Tuesday, March 12, 2024

The Racial Division of Labor: On Sylvie Laurent's Capital et Race


In Kathi Weeks' The Problem with Work she makes an argument about the way in which work produces and reproduces gender. As Weeks writes:

"To say that work is organized by gender is to observe that it is a site where, at a minimum, we can find gender enforced, performed, and recreated. Workplaces are often structured in relation to gendered norms and expectations. Waged work and unwaged work alike continue to be structured by the productivity of gender-differentiated labor, including the gender division of both household roles and waged occupations...Gender is put to work when, for example, workers draw upon gendered codes and scripts as a way to negotiate relationships with bosses and co-workers, to personalize impersonal interactions, or to communicate courtesy, care, professionalism, or authority to clients, students, patients or customers."

Lately I have been thinking about the way in which we could also think about the way in which work is also organized by, and organizing of, other social hierarchies including race. How is work organized by race, or how are racialized codes and scripts put to work in the workplace?

Monday, March 04, 2024

Requiem for a Training Montage: Or, Everyone's Crazy for a Self-Made Man

The other day, out of a combination of nostalgia, insomnia, and tribute to Carl Weathers I decide to watch Rocky III. I am not sure why I picked this one. Perhaps because it is one of Weathers' best as he goes from rival to partner, it is also where Rocky goes from scrappy seventies film to full on eighties excess, a process that would be completed in Rocky IV. It also got me thinking of training montages.

Friday, March 01, 2024

The Production of Ignorance: Ideology or Agnotology?

Bento and books

With all of my writing and translating about Spinoza and Marx as of late I am embarrassed to admit that there is a moment of their encounter that I have overlooked. The passage in question is in Chapter Eleven of Volume One of Capital (and I am indebted to Nick Nesbitt for pointing it out). In that passage Marx writes,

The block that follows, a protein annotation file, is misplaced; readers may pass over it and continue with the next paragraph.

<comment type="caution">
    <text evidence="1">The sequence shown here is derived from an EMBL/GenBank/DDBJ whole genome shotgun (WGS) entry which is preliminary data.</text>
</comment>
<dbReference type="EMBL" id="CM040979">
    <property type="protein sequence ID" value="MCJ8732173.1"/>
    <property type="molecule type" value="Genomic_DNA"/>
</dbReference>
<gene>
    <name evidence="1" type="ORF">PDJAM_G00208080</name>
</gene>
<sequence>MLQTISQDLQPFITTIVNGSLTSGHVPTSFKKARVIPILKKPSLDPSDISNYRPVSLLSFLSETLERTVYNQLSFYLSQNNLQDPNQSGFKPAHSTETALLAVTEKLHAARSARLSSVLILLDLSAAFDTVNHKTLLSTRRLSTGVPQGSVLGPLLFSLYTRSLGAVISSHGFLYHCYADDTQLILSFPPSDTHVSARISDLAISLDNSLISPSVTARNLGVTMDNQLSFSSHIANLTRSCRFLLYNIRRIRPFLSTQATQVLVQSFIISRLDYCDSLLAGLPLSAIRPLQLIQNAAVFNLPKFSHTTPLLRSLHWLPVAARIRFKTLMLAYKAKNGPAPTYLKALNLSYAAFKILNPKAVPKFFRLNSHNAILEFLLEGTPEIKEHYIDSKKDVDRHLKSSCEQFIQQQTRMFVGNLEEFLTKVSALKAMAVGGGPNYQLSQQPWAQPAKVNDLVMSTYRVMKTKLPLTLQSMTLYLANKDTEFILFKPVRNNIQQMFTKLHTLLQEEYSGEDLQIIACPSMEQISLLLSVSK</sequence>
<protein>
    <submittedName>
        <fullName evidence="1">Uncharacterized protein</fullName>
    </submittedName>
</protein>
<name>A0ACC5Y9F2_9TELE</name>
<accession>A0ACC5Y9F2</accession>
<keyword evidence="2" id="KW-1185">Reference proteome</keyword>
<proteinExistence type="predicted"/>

"Vulgar economics, which like the Bourbons 'has really learnt nothing,' relies here as mere semblance as opposed to the law which regulates and determines the phenomena. In anthesis to Spinoza, it believes that 'ignorance is a sufficient reason."

Friday, February 23, 2024

Master and Commander: Or, Must Love Dogs II



In undergrad I got really into theory, all of it, reading Baudrillard, Deleuze, Debord, Foucault, etc., most definitely etc, all the time. My theory fascination was a byproduct of reading zines and little semiotextes, the more polemical, the more outlandish its claims, the more I loved it. One little book I particularly loved was First and Last Emperors: The Absolute State and the Body of the Despot by Kenneth Dean and Brian Massumi. It is an odd little book, a reading of the Reagan/Bush years framed as much by the legalist philosopher Shang Yang's The Book of Lord Shang as it is by the expected references to Deleuze and Guattari. (Brian Massumi of course translated A Thousand Plateaus). That odd idiosyncratic nature is precisely what I loved about it. I dreamt of writing something similar, not on Reagan and legalism but something which brought together a variety of disparate references to think through a specific problem. I guess my book which talks about Spinoza and Marx along with Breaking Bad and Better Call Saul, might be an attempt to realize that wish. 

Friday, February 16, 2024

Ahead of its Time: On Clockwatchers